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Federico FALCO (fiction writer, poet; Argentina) is the author of three short story collections, two poetry collections, and the 2011 novel Cielos de Córdoba.  His La hora de los monos was chosen as one of the best Argentine books of 2010 by the magazine Revista Ñ. His stories are widely published and anthologized, including Open Letter’s 2012 The Future is Not Ours: New Latin American Fiction. In 2010, Falco was among Granta magazine’s Best Young Spanish-Language Novelists. Currently he teaches in the Department of Cinema, Literature and Contemporary Art History at the Universidad Blas Pascal. He participates courtesy of the Bureau of Educational and Cultural Affairs at the U.S. Department of State.

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TJ Dema

TJ DEMA (poet; Botswana), a founding member of her country’s spoken word movement and a member of Sonic Slam Chorus, former chair of the Writers Association of Botswana, and runs Sauti Arts and Performance Management. An editor and anthologized poet, she has produced a multilingual CD, “Dreaming Is A Gift For Me,” featuring twelve Batswana poets. This summer she took part in the Cultural Olympiad’s Poetry Parnassus. She participates courtesy of the Bureau of Educational and Cultural Affairs at the U.S. Department of State.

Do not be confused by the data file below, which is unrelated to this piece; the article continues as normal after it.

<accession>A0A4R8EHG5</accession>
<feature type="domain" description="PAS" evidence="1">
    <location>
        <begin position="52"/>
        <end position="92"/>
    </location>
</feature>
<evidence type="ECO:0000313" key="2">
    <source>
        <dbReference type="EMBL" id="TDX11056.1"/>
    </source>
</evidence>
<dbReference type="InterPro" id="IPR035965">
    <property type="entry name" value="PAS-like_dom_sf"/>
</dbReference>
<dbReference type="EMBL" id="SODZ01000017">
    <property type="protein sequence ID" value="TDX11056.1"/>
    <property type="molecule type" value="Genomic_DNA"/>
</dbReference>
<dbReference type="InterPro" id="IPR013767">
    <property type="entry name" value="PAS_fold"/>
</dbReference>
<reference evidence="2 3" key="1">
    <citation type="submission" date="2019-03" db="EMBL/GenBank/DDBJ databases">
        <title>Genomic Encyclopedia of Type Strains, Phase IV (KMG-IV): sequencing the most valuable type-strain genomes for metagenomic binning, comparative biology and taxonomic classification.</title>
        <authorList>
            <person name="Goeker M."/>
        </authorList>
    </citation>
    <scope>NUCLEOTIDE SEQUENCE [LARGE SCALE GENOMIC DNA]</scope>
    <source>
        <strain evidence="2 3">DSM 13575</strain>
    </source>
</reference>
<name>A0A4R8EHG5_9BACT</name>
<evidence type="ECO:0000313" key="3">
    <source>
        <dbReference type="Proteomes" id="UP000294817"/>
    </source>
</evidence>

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Alisa GANIEVA (fiction writer, children’s writer, critic; Russia) edits NezavisimayaGazeta‘s weekly supplement ExLibris. Her stories, articles, and reviews have been widely published and anthologized. In 2009 Ganieva won the Debut Prize for her novel Салам тебе, Далгат! [Salam, Dalgat!] written under the pseudonym Gulla Khirachev. She is also the winner of the Gorky Literary Prize (2008), October magazine’s award for literary criticism (2009) and Triumph Prize for fiction. Her second novel Праздничная гора [Holiday Mountain] is due out later this year. She participates courtesy of the Bureau of Educational and Cultural Affairs at the U.S. Department of State.